Mon. Jun 24th, 2024

PRed a few weeks ago. It wasn’t as big as I would have liked I, but a PR’s a PR, and it was a nice boost of confidence being able to race faster and smarter this time around.

Goals

  • A Goal: Break the 90-minute mark for a HM.
  • B Goal: PR in the HM (break 1:38)
  • C Goal: Avoid serious injury during or post-race.

I did accomplish two of the three, at least, but I wasn’t in the best place to PR either so I will have to keep chasing the goal.

Splits

17’05
27’08
37’25
47’07
57’07
67’03
77’18
87’26
97’30
107’17
117’47
127’57
137’39
Splits, courtesy of Strava

Pre-race conditions

I was up at 6am to walk over to shuttle pickup downtown by 6:45. It was my own fault for getting no more than 3.5 hours of sleep that night, but at least I had packed my bag and planned my outfit. The bus over to Helderberg was a little longer than I expected, taking probably 20 minutes, but it was good to have the time to sit. At least, I was able to hydrate, eat, and enjoy some music (the basement Skrillex act was certainly in the queue.)
I jogged some of the surround trails through the park, and took breaks to eat my snacks (banana and Belvita crackers), and then switched into the racing shoes with the 20-minute notice. I also downed a pack of Gu Chews and checked the two packs of Gu gel were in my rear pocket.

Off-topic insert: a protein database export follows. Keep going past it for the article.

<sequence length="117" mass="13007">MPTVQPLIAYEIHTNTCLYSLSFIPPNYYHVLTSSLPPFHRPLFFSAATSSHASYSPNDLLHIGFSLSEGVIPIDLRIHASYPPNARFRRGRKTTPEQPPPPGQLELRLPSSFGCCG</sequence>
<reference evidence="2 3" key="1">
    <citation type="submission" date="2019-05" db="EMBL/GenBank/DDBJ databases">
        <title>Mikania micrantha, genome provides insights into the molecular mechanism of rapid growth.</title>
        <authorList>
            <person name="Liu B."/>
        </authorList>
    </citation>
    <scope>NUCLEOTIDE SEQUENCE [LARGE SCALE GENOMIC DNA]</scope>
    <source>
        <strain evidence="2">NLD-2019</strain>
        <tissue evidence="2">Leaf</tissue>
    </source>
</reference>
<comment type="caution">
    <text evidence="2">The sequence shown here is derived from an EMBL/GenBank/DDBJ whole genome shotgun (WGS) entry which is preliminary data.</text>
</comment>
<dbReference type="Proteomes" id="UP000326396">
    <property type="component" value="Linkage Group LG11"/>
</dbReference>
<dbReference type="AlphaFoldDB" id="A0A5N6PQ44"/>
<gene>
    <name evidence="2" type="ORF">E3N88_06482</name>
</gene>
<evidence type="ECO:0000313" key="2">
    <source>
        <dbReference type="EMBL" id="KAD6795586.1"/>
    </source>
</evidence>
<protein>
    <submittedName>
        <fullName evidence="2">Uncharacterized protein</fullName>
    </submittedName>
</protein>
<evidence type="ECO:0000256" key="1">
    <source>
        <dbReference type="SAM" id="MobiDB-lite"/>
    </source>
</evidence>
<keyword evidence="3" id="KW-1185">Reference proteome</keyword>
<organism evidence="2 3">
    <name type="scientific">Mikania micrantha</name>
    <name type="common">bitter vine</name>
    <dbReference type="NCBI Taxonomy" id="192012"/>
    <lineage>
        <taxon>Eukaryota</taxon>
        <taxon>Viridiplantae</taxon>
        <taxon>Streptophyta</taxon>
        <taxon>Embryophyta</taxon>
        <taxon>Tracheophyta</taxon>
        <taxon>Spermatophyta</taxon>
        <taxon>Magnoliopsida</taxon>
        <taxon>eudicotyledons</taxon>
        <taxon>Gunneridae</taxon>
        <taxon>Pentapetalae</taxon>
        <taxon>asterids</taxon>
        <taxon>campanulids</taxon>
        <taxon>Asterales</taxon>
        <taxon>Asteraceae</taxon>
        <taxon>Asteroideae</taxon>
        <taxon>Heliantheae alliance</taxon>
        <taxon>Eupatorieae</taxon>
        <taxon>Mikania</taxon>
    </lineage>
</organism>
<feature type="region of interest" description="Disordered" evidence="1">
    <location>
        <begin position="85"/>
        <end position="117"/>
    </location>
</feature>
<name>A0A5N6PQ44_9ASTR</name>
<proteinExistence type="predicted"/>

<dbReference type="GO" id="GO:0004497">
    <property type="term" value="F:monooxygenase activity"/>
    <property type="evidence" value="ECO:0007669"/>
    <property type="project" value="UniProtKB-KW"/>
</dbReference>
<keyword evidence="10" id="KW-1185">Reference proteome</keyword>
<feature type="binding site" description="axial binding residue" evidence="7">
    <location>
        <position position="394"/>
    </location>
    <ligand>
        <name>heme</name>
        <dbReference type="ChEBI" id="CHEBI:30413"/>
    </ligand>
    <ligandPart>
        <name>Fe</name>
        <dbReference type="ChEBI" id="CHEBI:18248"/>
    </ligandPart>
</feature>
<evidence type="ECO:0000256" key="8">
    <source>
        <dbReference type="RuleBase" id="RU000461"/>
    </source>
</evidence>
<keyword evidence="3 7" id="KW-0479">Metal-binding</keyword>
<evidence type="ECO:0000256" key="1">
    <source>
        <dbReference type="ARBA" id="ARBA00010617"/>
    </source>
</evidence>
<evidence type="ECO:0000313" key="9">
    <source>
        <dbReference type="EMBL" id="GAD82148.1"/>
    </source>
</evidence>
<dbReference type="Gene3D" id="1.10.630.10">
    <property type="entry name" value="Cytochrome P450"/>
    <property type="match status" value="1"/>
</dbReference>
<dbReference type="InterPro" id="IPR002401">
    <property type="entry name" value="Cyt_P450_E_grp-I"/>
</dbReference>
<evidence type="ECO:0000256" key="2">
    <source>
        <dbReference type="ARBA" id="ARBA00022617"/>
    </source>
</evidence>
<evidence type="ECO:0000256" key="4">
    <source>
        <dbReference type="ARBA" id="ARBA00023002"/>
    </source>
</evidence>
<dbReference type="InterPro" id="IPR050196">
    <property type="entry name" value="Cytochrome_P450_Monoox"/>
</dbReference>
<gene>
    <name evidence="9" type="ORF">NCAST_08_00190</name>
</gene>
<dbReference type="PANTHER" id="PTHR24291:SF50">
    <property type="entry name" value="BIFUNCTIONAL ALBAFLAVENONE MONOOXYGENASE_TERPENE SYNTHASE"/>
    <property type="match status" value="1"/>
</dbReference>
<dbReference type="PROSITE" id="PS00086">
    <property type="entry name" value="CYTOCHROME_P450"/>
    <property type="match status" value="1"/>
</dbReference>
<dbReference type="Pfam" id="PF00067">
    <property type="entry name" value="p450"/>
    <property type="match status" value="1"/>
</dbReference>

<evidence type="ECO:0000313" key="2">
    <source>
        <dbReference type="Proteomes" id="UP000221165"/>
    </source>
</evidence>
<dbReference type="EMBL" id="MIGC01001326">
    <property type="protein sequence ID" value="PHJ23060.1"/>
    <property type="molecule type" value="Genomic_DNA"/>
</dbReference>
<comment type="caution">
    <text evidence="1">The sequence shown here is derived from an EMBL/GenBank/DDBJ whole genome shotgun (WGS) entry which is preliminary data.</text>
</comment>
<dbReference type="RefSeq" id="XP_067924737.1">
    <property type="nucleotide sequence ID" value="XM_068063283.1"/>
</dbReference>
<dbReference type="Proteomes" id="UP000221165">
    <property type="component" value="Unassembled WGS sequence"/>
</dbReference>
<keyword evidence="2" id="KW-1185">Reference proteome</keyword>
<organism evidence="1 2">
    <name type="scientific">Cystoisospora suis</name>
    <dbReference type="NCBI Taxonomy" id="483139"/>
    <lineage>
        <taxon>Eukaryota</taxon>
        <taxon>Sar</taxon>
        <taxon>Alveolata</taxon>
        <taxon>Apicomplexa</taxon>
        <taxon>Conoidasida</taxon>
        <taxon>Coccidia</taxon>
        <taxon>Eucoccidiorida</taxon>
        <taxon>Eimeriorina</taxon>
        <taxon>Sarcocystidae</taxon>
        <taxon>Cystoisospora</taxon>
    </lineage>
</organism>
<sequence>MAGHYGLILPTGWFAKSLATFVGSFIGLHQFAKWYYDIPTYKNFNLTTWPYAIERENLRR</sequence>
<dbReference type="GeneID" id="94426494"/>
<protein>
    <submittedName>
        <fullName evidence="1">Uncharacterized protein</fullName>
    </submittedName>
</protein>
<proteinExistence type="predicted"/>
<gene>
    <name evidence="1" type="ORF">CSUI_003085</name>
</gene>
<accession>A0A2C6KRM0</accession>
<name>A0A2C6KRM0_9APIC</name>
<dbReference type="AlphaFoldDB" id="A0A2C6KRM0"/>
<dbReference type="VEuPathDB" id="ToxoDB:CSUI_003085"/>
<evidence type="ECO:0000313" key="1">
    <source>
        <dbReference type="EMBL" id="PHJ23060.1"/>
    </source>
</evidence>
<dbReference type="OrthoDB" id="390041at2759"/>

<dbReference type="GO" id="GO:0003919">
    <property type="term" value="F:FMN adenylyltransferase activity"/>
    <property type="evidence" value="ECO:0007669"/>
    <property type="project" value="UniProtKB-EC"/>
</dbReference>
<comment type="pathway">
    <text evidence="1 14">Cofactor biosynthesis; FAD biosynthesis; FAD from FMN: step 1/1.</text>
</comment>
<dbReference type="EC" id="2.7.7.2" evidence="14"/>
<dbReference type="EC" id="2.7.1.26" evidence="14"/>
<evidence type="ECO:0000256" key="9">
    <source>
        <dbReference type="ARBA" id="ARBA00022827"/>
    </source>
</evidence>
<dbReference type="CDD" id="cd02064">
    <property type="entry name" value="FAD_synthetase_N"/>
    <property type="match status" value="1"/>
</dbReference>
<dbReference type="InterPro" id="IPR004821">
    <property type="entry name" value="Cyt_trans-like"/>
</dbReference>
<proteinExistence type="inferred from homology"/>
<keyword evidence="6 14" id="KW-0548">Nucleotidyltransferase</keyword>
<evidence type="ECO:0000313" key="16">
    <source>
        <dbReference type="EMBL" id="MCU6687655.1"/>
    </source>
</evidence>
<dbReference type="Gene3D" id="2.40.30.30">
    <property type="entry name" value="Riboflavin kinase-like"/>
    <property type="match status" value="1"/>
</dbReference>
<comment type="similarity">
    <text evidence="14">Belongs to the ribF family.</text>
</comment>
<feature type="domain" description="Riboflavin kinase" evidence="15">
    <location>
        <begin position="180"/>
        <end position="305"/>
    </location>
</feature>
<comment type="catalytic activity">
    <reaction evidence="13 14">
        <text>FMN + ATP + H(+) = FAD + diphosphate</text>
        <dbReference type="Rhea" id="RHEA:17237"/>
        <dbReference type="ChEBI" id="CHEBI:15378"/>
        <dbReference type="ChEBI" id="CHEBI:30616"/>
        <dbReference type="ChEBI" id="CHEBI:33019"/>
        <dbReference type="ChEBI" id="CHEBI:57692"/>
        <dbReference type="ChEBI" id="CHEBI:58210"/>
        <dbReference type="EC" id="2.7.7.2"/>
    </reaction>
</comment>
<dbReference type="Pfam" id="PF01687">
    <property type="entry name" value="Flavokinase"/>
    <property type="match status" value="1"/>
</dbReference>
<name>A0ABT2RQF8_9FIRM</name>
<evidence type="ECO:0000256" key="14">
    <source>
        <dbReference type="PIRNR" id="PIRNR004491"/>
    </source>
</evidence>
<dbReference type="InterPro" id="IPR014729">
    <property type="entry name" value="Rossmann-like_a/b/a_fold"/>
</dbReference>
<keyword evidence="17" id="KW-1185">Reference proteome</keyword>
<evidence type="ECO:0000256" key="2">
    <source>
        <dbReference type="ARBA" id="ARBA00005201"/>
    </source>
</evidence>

The Race

From the start, we rounded a corner and cruised downhill for what felt like at least a mile. My main short-term goal here was to avoid burnout as much as possible. After running the Hartford HM back in 2020 and dropping several sub-6’30 miles to start, I knew it was essential that I reserve energy and strength, and maintain as low a body temperature as reasonably possible.

I was feeling strong, and just keeping pace with another pace group until the downhill flattened out a bit. I skipped the first water stop, which worked out to be fine in the long run, mostly because the temperature hadn’t picked-up yet. But around mile 4 or 5, we linked up with the Hudson River trail and that was where the heat would eventually start to cook things.
From the second water stop on, I was grabbing one cup to sip and another to shower in. Things were going OK through the 10K mark, but by the 15K mark I was hurting. It seemed like some others around me were also feeling it, and not that that’s an excuse, just that it seemed like my reaction wasn’t an outlier.
A big part of getting through the trip on the struggle bus came down to reminding myself to focus on good posture. Becoming fatigued, my stride was the first to fade, and I was starting to land further back on my foot, loosing some efficiency and creating a harder impact through my body. So, I had to explicitly tell myself to land around the mid-foot and propel primary by use of my glutes.

Post-Race

Unsurprisingly, I had barely made it out of the finish chute before I bumped into two friends from the local run groups.

I don’t know what I’d do if not for the support of the local groups and the friends I’ve made in them. It’s easily the highlight of my week going to some of these group runs and making friends, or seeing the ones I’ve already made. That’s how it was in CT, too, and so I’m thankful that I’ve been able to move here and find another good group.


Leave a Reply

Your email address will not be published. Required fields are marked *